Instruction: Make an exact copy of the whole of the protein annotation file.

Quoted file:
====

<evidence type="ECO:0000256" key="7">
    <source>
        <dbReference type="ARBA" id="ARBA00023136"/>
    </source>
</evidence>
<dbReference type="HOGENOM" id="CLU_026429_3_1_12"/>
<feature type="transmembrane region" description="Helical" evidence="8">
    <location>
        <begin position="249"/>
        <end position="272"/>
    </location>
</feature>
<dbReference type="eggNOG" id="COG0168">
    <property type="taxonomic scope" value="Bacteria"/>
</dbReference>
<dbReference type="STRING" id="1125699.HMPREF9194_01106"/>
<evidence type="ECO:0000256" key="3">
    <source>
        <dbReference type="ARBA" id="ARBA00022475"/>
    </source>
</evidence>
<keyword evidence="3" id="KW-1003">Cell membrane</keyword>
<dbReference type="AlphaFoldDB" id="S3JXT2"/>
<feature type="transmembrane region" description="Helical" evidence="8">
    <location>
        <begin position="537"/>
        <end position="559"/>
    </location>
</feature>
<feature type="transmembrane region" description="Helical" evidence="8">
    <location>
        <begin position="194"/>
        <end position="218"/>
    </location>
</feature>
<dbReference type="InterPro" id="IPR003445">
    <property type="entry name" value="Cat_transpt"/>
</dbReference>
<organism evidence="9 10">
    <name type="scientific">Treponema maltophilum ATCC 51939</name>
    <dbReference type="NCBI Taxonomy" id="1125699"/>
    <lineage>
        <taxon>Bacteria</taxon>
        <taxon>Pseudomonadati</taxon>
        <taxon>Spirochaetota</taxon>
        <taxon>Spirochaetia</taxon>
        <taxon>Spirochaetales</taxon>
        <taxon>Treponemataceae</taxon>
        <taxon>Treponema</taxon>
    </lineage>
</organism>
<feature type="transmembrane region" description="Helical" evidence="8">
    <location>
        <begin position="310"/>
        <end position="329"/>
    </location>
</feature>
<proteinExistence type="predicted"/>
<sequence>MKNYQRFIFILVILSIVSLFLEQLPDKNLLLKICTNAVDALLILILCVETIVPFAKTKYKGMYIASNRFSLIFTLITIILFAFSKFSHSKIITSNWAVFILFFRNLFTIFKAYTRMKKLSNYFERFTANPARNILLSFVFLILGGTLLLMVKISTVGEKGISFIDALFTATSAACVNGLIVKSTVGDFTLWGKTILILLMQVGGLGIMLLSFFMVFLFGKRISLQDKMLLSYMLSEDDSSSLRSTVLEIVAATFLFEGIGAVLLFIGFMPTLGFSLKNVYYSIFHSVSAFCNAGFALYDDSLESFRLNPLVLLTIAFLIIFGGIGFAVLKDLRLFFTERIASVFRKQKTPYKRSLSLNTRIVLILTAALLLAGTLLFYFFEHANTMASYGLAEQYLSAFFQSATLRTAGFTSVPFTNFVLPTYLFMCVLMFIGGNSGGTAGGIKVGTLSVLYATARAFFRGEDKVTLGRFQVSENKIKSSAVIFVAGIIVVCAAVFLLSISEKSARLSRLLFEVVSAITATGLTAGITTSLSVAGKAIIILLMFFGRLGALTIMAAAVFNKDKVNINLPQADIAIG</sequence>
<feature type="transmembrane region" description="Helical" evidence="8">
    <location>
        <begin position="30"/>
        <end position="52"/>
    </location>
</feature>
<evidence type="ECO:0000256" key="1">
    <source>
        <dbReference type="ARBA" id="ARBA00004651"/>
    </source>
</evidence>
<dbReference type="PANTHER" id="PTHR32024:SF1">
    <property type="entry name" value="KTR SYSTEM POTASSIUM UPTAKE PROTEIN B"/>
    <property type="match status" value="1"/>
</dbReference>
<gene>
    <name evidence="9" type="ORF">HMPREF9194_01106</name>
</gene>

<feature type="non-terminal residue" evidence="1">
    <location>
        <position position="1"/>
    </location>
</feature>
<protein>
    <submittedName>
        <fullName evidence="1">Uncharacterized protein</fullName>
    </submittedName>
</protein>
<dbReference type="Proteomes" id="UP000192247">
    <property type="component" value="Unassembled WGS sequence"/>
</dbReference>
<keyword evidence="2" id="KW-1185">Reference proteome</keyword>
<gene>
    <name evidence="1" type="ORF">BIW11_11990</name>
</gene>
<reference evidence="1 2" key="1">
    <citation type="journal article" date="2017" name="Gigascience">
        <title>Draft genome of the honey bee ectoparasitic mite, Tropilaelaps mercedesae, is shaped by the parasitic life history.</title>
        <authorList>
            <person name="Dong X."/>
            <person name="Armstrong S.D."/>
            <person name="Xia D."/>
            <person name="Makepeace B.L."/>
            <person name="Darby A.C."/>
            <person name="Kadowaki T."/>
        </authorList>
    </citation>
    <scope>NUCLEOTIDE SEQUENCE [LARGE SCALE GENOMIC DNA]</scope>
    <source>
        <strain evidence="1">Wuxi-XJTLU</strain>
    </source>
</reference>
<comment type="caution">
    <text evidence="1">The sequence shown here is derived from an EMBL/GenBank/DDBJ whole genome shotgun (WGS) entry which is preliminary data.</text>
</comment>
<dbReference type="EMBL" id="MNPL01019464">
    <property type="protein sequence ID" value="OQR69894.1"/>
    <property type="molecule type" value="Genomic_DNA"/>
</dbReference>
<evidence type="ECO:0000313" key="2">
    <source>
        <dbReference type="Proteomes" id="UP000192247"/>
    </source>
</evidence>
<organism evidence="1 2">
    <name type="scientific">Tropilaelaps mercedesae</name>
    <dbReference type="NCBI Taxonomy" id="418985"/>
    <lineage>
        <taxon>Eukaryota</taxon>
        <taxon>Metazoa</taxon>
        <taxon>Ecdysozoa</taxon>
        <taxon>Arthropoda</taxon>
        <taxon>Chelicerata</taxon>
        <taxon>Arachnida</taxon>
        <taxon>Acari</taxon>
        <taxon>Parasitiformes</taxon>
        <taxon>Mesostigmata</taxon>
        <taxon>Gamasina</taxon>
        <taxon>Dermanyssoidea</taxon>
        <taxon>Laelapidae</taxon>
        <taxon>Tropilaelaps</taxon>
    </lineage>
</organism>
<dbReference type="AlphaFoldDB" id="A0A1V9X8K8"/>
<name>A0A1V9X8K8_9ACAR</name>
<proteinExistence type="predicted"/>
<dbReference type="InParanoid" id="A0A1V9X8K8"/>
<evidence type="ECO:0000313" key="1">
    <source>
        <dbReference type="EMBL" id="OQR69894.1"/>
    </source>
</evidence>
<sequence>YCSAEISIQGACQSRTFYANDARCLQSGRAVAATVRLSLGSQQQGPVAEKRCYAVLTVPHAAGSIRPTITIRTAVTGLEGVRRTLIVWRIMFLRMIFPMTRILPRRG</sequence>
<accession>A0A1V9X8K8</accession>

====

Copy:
<evidence type="ECO:0000256" key="7">
    <source>
        <dbReference type="ARBA" id="ARBA00023136"/>
    </source>
</evidence>
<dbReference type="HOGENOM" id="CLU_026429_3_1_12"/>
<feature type="transmembrane region" description="Helical" evidence="8">
    <location>
        <begin position="249"/>
        <end position="272"/>
    </location>
</feature>
<dbReference type="eggNOG" id="COG0168">
    <property type="taxonomic scope" value="Bacteria"/>
</dbReference>
<dbReference type="STRING" id="1125699.HMPREF9194_01106"/>
<evidence type="ECO:0000256" key="3">
    <source>
        <dbReference type="ARBA" id="ARBA00022475"/>
    </source>
</evidence>
<keyword evidence="3" id="KW-1003">Cell membrane</keyword>
<dbReference type="AlphaFoldDB" id="S3JXT2"/>
<feature type="transmembrane region" description="Helical" evidence="8">
    <location>
        <begin position="537"/>
        <end position="559"/>
    </location>
</feature>
<feature type="transmembrane region" description="Helical" evidence="8">
    <location>
        <begin position="194"/>
        <end position="218"/>
    </location>
</feature>
<dbReference type="InterPro" id="IPR003445">
    <property type="entry name" value="Cat_transpt"/>
</dbReference>
<organism evidence="9 10">
    <name type="scientific">Treponema maltophilum ATCC 51939</name>
    <dbReference type="NCBI Taxonomy" id="1125699"/>
    <lineage>
        <taxon>Bacteria</taxon>
        <taxon>Pseudomonadati</taxon>
        <taxon>Spirochaetota</taxon>
        <taxon>Spirochaetia</taxon>
        <taxon>Spirochaetales</taxon>
        <taxon>Treponemataceae</taxon>
        <taxon>Treponema</taxon>
    </lineage>
</organism>
<feature type="transmembrane region" description="Helical" evidence="8">
    <location>
        <begin position="310"/>
        <end position="329"/>
    </location>
</feature>
<proteinExistence type="predicted"/>
<sequence>MKNYQRFIFILVILSIVSLFLEQLPDKNLLLKICTNAVDALLILILCVETIVPFAKTKYKGMYIASNRFSLIFTLITIILFAFSKFSHSKIITSNWAVFILFFRNLFTIFKAYTRMKKLSNYFERFTANPARNILLSFVFLILGGTLLLMVKISTVGEKGISFIDALFTATSAACVNGLIVKSTVGDFTLWGKTILILLMQVGGLGIMLLSFFMVFLFGKRISLQDKMLLSYMLSEDDSSSLRSTVLEIVAATFLFEGIGAVLLFIGFMPTLGFSLKNVYYSIFHSVSAFCNAGFALYDDSLESFRLNPLVLLTIAFLIIFGGIGFAVLKDLRLFFTERIASVFRKQKTPYKRSLSLNTRIVLILTAALLLAGTLLFYFFEHANTMASYGLAEQYLSAFFQSATLRTAGFTSVPFTNFVLPTYLFMCVLMFIGGNSGGTAGGIKVGTLSVLYATARAFFRGEDKVTLGRFQVSENKIKSSAVIFVAGIIVVCAAVFLLSISEKSARLSRLLFEVVSAITATGLTAGITTSLSVAGKAIIILLMFFGRLGALTIMAAAVFNKDKVNINLPQADIAIG</sequence>
<feature type="transmembrane region" description="Helical" evidence="8">
    <location>
        <begin position="30"/>
        <end position="52"/>
    </location>
</feature>
<evidence type="ECO:0000256" key="1">
    <source>
        <dbReference type="ARBA" id="ARBA00004651"/>
    </source>
</evidence>
<dbReference type="PANTHER" id="PTHR32024:SF1">
    <property type="entry name" value="KTR SYSTEM POTASSIUM UPTAKE PROTEIN B"/>
    <property type="match status" value="1"/>
</dbReference>
<gene>
    <name evidence="9" type="ORF">HMPREF9194_01106</name>
</gene>

<feature type="non-terminal residue" evidence="1">
    <location>
        <position position="1"/>
    </location>
</feature>
<protein>
    <submittedName>
        <fullName evidence="1">Uncharacterized protein</fullName>
    </submittedName>
</protein>
<dbReference type="Proteomes" id="UP000192247">
    <property type="component" value="Unassembled WGS sequence"/>
</dbReference>
<keyword evidence="2" id="KW-1185">Reference proteome</keyword>
<gene>
    <name evidence="1" type="ORF">BIW11_11990</name>
</gene>
<reference evidence="1 2" key="1">
    <citation type="journal article" date="2017" name="Gigascience">
        <title>Draft genome of the honey bee ectoparasitic mite, Tropilaelaps mercedesae, is shaped by the parasitic life history.</title>
        <authorList>
            <person name="Dong X."/>
            <person name="Armstrong S.D."/>
            <person name="Xia D."/>
            <person name="Makepeace B.L."/>
            <person name="Darby A.C."/>
            <person name="Kadowaki T."/>
        </authorList>
    </citation>
    <scope>NUCLEOTIDE SEQUENCE [LARGE SCALE GENOMIC DNA]</scope>
    <source>
        <strain evidence="1">Wuxi-XJTLU</strain>
    </source>
</reference>
<comment type="caution">
    <text evidence="1">The sequence shown here is derived from an EMBL/GenBank/DDBJ whole genome shotgun (WGS) entry which is preliminary data.</text>
</comment>
<dbReference type="EMBL" id="MNPL01019464">
    <property type="protein sequence ID" value="OQR69894.1"/>
    <property type="molecule type" value="Genomic_DNA"/>
</dbReference>
<evidence type="ECO:0000313" key="2">
    <source>
        <dbReference type="Proteomes" id="UP000192247"/>
    </source>
</evidence>
<organism evidence="1 2">
    <name type="scientific">Tropilaelaps mercedesae</name>
    <dbReference type="NCBI Taxonomy" id="418985"/>
    <lineage>
        <taxon>Eukaryota</taxon>
        <taxon>Metazoa</taxon>
        <taxon>Ecdysozoa</taxon>
        <taxon>Arthropoda</taxon>
        <taxon>Chelicerata</taxon>
        <taxon>Arachnida</taxon>
        <taxon>Acari</taxon>
        <taxon>Parasitiformes</taxon>
        <taxon>Mesostigmata</taxon>
        <taxon>Gamasina</taxon>
        <taxon>Dermanyssoidea</taxon>
        <taxon>Laelapidae</taxon>
        <taxon>Tropilaelaps</taxon>
    </lineage>
</organism>
<dbReference type="AlphaFoldDB" id="A0A1V9X8K8"/>
<name>A0A1V9X8K8_9ACAR</name>
<proteinExistence type="predicted"/>
<dbReference type="InParanoid" id="A0A1V9X8K8"/>
<evidence type="ECO:0000313" key="1">
    <source>
        <dbReference type="EMBL" id="OQR69894.1"/>
    </source>
</evidence>
<sequence>YCSAEISIQGACQSRTFYANDARCLQSGRAVAATVRLSLGSQQQGPVAEKRCYAVLTVPHAAGSIRPTITIRTAVTGLEGVRRTLIVWRIMFLRMIFPMTRILPRRG</sequence>
<accession>A0A1V9X8K8</accession>